Once again I travelled to this hallowed venue, where not so far ago I got blessed with the insight that metal is actually better than sex. This time I went to see the heaviest package to tour German soil at least in 1999, if not in the '90s. Many concerns occupied my mind previous to the gig and I was trying to be mentally prepared for some major disappointment. From my point of view, especially a death metal show with such extreme competitors as in tonight's line-up is the ultimate quality test. Nowadays there are so many capable studio producers and engineers around that the record itself is less representative of a band's real capabilities than ever. Is it possible to reproduce both the technical and the "stomach" part of the music? And, dear readership, it's confession time again. I might have arrived as an infidel, but left as a true believer. A believer in the greatness of Nile and Cryptopsy, who can both repeat the technical wizardry and even top the brutality of their records easily. Something I didn't even dare to hope previous to that show. But let's focus on the events now.
There were six bands on the bill and Thyrfing began very early. I missed most of their set -- only catched the last two songs. That's not enough to really judge the band and I won't comment on them here. After a couple of minutes it was already time for Nile.
Beginning with a short intro, unsurprisingly Egyptian style, they unleashed "Barra Edinazzu" upon the crowd and simply blew me away from start to finish. Ultra wicked and technical riffing in conjunction with their slower and doomier parts worked perfectly well in the live situation. A crystal clear sound was the icing on the cake. Attention never focused on a single member of the band because both guitarists and the bass player delivered their share of the unearthly growls. Nile's performance was breathtakingly brutal and precise and they ended their 30 minute set with "Smashing the Antiou".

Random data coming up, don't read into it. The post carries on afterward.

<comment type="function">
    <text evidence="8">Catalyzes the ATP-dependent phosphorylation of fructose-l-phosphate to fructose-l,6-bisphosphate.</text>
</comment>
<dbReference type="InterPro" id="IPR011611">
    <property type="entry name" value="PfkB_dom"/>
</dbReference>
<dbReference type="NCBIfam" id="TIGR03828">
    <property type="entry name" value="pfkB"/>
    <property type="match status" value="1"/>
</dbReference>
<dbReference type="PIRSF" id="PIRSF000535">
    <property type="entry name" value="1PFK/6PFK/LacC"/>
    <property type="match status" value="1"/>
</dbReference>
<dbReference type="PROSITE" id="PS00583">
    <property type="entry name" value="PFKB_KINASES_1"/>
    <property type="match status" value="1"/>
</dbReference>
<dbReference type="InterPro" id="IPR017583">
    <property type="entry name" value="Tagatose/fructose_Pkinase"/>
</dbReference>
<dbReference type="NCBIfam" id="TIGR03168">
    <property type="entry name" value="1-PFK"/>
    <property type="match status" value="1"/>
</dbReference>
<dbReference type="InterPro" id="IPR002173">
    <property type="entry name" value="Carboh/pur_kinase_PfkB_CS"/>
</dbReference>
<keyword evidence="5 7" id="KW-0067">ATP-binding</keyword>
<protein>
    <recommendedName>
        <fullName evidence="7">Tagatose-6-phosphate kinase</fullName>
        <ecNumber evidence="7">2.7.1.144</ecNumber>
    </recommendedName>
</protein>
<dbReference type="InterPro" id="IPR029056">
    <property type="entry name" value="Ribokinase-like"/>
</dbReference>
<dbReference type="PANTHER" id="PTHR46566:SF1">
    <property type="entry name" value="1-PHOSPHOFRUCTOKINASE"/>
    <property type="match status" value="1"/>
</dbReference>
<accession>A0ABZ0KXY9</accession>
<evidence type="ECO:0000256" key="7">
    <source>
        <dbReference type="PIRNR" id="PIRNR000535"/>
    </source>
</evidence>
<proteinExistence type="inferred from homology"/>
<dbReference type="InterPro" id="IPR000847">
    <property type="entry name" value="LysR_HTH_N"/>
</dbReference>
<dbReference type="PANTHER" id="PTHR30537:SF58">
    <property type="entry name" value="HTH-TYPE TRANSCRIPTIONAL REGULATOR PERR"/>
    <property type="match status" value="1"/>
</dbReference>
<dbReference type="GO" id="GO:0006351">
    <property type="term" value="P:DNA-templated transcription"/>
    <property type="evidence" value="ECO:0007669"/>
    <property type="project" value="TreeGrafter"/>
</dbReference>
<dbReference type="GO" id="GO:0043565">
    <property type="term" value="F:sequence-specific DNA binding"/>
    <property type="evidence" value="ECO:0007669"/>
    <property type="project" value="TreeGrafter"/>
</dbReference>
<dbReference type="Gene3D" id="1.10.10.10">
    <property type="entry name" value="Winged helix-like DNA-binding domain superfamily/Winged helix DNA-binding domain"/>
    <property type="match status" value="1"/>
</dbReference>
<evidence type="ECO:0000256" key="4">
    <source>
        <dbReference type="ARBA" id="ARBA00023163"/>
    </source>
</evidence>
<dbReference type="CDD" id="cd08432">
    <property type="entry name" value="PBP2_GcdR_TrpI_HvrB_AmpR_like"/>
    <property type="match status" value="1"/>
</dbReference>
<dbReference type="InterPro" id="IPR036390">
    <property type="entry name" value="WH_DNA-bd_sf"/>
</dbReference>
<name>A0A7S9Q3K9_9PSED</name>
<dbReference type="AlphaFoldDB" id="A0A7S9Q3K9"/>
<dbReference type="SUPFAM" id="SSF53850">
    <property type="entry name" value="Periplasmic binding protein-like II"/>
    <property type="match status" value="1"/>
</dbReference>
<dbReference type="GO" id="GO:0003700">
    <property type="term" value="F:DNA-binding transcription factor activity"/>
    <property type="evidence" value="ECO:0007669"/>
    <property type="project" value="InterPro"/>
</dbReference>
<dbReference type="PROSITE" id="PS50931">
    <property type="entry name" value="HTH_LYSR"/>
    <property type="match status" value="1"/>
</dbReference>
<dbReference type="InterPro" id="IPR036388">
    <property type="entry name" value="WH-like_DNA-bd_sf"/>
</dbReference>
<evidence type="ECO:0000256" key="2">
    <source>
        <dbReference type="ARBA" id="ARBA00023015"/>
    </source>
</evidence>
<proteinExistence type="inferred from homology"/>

The merciless onslaught continued with Cryptopsy. Unfortunately, I did not own their first two records at this point in time. Considering the complexity of their material, which normally needs a couple of spins to really sink into your mind, it was amazing how effective even the unfamiliar songs were. Singer Mike DiSalvo roamed the stage like an angry pitbull, more hardcore in his appearance than death metal. This might have caused some criticism from the more conservative section of death metal fans, but fits their unique style perfectly. The guitar work was flawless and both guitarists were churning out their technical yet brutal to the max material while still banging their heads like madmen. The rhythm section was equally amazing and man-machine Flo Mounier precisely propelled them through the set. It was really a delight to witness how tightly they executed songs like my personal highlights "Cold Hate, Warm Blood" and "White Worms" from _Whisper Supremacy_. Like Nile, Cryptopsy did not play for more than 30 minutes, but these 30 minutes were so intense and insane that other bands wouldn't be able to achieve this in a three hour set. I think it's very safe to say that with these two bands I've seen the future of death metal and I think it's a very bright future. Both showed a very down to earth attitude and hung out at the merchandising booth, talking to the fans and each other for the whole rest of the evening. I had a short conversation with Cryptopsy's bassman Eric, who told me that the band will soon stop touring to focus on the songwriting process for the next album, for which only one song has been written so far.